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Carbon Markets Gain Momentum, Despite Challenges
The global carbon market has expanded quickly over the past two years, buoyed by new and continued interest among national and regional governments in curbing carbon emissions. Worldwide, carbon trading reached a total value of $59.2 billion in 2007, up 80 percent over 2006, according to initial estimates from the market research group Point Carbon.1 Earlier estimates indicated that the volume of carbon permits and credits traded in 2006 was more than double the amount traded in the previous year.2 (See Table 1.)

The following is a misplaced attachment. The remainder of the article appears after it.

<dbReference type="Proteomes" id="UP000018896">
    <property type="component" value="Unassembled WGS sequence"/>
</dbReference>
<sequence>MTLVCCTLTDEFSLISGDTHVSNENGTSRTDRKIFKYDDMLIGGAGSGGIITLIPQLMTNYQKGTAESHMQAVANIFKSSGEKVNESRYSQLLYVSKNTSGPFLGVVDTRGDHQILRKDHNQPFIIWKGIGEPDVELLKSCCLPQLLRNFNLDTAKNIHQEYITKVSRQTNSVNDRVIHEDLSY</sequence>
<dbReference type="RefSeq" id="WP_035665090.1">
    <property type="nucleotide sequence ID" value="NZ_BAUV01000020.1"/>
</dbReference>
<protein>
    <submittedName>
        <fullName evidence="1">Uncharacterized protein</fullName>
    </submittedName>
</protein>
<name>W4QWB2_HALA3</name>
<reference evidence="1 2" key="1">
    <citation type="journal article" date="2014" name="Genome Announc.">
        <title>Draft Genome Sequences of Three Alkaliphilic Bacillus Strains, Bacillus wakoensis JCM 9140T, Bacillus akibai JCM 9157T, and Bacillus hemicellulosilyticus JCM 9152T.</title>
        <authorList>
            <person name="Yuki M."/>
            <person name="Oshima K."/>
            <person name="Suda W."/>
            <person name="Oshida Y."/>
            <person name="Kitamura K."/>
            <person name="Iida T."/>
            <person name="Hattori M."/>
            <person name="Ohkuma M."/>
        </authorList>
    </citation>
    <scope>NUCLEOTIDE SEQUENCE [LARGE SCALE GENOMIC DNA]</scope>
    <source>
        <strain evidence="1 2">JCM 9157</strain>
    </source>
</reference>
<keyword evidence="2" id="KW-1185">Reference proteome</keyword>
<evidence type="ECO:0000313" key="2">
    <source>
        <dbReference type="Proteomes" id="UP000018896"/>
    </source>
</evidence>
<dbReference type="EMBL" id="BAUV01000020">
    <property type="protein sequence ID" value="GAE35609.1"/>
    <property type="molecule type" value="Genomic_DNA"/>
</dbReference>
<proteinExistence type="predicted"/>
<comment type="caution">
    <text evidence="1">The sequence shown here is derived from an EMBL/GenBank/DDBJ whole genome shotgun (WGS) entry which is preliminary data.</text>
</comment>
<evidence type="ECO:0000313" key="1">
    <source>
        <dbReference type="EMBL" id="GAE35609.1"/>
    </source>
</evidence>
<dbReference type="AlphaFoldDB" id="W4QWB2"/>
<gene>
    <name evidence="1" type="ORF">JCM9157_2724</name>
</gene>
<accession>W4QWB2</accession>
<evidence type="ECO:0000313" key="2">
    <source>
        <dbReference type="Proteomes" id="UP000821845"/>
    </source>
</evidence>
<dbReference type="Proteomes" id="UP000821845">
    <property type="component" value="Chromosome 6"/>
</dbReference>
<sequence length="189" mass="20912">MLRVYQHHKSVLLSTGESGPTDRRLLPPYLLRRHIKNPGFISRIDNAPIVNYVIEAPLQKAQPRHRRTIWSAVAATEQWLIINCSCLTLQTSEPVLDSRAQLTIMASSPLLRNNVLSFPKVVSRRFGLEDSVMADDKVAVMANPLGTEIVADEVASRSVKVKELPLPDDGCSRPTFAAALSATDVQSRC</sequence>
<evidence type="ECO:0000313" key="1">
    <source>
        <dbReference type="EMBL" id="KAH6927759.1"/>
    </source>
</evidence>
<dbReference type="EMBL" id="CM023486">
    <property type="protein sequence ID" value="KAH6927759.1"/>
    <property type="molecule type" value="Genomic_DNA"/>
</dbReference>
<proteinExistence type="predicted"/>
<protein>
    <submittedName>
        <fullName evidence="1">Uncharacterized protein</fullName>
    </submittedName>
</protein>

Carbon markets are designed to combat climate change by putting a price on carbon dioxide (CO2) and other greenhouse gases. Companies and other entities can trade the right to emit these gases through permits, credits, or allowances. The overall amount of emissions in a state or country is often limited by legislation. If a company emits more than allowed by law, it can buy permits from another company that has reduced its emissions to below its allocation.
In the past, large emitters (such as factories or power plants) had little financial incentive to limit carbon dioxide emissions because there were no costs directly associated with greenhouse gas emissions. Carbon markets are helping to internalize the true environmental costs of emitting CO2 and other gases that contribute to climate change.
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